Overview of Plantar Fasciitis
Plantar fasciitis is an inflammation of the plantar fascia, a band of connective tissue on the bottom of each foot. The plantar fascia connects the heel bone at one end to the base of the toes at the other and creates the arch of a foot. Around 2 million Americans suffer from foot pain associated with this condition each year.
Pain in the bottom of the affected foot radiates to the front of the associated heel. This discomfort makes it difficult to put any weight on the foot. Pain tends to be the worst the first thing in the morning. As the individual begins to walk, the fascia lengthens a little, causing discomfort to diminish. The disorder also tends to worsen after exercising or standing for extended periods. Heel spurs are just one possible complication.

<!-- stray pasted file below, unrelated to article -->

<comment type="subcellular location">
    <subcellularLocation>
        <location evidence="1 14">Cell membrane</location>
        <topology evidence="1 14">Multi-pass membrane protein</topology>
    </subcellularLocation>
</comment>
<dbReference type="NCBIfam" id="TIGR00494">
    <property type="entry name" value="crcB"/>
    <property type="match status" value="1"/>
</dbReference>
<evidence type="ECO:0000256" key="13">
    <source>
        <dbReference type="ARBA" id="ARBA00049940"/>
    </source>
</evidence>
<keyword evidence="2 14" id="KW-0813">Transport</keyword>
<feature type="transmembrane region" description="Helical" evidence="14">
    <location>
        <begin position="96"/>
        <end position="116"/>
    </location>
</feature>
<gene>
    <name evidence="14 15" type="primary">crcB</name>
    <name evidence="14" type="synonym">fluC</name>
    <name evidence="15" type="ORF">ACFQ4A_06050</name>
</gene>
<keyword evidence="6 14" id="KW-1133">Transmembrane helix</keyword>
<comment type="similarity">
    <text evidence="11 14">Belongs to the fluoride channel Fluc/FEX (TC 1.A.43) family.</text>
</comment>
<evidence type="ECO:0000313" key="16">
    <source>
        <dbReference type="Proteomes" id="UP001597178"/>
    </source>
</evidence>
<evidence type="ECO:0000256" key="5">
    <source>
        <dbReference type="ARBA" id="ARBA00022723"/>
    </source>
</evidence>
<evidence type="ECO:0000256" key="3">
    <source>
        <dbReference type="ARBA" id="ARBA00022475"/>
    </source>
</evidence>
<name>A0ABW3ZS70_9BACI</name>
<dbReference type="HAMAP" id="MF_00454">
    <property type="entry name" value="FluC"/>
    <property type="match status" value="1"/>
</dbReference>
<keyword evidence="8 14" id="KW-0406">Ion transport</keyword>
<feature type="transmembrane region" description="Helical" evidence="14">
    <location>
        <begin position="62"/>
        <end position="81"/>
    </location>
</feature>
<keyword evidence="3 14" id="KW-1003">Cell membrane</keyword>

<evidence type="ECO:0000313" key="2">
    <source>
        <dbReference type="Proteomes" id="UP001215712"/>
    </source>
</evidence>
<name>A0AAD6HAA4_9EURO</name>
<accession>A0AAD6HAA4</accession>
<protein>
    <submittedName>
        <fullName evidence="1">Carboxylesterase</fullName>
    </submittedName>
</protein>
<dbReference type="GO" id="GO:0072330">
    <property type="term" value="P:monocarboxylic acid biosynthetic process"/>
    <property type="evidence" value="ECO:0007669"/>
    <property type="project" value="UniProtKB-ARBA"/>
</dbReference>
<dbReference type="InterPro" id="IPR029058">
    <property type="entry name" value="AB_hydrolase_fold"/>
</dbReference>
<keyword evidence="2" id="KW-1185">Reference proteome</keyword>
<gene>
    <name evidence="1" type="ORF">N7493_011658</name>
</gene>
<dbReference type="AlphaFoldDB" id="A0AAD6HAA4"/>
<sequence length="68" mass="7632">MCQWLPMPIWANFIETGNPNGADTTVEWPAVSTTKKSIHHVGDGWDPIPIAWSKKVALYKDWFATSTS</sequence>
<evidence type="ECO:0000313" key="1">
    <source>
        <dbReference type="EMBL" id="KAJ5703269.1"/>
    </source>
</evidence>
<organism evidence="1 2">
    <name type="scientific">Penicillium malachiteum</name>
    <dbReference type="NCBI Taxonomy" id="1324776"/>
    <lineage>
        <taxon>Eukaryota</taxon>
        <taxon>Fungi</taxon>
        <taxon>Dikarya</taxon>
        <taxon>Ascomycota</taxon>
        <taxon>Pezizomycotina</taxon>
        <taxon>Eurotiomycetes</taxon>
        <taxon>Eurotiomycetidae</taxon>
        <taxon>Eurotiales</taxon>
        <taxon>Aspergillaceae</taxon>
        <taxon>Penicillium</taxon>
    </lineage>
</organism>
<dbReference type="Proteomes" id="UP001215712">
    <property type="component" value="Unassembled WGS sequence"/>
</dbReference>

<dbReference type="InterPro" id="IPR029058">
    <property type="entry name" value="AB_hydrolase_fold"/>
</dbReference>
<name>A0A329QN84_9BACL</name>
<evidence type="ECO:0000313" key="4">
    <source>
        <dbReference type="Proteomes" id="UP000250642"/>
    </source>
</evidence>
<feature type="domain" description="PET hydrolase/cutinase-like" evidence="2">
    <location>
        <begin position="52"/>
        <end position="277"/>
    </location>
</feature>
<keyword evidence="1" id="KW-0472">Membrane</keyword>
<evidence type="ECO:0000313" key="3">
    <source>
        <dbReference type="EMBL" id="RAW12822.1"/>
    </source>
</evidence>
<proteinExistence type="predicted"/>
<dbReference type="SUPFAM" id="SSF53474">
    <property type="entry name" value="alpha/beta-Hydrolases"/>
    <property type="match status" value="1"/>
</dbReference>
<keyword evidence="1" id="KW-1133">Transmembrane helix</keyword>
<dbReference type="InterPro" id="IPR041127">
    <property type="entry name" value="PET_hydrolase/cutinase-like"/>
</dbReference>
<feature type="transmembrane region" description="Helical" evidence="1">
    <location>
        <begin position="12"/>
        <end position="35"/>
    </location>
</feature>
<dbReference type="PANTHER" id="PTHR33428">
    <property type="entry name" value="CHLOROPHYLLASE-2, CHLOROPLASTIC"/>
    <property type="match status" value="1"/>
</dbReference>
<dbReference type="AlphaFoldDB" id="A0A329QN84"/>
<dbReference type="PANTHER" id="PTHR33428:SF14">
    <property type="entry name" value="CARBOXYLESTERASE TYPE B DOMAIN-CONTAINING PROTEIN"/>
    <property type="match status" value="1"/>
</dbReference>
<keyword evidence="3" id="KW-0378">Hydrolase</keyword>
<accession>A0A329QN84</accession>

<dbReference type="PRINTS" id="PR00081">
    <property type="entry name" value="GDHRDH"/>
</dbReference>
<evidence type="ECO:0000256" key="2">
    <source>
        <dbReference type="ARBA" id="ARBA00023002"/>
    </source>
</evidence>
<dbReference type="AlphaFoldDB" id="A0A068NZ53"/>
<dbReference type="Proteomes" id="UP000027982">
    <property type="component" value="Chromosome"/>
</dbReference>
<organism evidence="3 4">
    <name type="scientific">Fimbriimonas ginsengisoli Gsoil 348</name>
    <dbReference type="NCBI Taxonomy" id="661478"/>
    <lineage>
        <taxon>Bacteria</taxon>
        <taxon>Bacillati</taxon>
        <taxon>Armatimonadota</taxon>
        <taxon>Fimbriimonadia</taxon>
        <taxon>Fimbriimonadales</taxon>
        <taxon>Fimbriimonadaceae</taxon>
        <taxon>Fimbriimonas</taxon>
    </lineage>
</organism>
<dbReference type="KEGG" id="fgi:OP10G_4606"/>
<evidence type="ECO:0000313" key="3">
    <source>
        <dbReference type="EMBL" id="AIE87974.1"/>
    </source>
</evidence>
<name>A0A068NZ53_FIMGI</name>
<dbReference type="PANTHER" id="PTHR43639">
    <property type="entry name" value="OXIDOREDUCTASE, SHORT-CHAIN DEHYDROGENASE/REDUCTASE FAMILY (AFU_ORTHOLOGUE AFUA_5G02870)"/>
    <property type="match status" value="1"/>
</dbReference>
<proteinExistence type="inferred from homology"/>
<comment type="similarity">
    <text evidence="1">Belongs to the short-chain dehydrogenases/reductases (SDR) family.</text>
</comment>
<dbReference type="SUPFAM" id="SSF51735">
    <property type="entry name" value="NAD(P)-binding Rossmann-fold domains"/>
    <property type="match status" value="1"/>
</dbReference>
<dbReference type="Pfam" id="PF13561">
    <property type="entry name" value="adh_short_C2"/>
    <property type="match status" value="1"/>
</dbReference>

A number of factors could cause this disorder. When an individual walks with a step that’s abnormal or repeatedly puts pressure on a heel, the plantar fascia sometimes stretches in an irregular way, undergoes unusual stress, and develops tears. These tears cause inflammation and subsequent pain.
As many as 85% of individuals with an inflamed plantar fascia suffer from excessive pronation, the inward twisting of a foot. Other culprits include high arches, a tight Achilles tendon, walking or standing on irregular or hard surfaces, and running or other physical exercises. Poorly cushioned footwear, excess weight, and aging can also cause this condition. Although rare, a traumatic foot injury could trigger this type of foot pain.